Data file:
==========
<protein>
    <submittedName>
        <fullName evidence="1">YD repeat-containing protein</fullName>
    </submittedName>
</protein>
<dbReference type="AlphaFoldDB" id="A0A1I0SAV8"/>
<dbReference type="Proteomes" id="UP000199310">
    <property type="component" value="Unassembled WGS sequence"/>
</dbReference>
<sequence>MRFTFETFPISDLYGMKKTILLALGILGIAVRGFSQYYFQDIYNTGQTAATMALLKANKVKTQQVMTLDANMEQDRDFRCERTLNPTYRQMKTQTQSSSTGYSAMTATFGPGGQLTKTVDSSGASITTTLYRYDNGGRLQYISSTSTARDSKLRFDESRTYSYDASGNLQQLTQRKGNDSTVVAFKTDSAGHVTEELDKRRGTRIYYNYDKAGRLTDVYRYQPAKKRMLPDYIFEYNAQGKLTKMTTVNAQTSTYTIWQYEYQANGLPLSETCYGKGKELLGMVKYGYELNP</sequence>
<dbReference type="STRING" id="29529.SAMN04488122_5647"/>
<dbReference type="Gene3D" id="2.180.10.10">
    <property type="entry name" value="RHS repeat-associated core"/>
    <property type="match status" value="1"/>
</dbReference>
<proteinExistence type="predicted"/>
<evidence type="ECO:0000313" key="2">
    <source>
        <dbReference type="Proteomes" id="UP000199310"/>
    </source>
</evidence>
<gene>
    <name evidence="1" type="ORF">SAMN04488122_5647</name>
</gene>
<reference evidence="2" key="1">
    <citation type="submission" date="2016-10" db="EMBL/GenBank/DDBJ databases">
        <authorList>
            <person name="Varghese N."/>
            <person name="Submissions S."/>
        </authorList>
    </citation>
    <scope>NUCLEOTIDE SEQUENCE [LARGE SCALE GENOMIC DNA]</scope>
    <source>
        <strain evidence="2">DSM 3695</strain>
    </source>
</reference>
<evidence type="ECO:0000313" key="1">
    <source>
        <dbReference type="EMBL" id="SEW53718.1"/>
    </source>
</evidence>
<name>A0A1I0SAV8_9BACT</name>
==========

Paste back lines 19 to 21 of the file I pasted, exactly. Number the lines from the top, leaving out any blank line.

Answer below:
        <dbReference type="Proteomes" id="UP000199310"/>
    </source>
</evidence>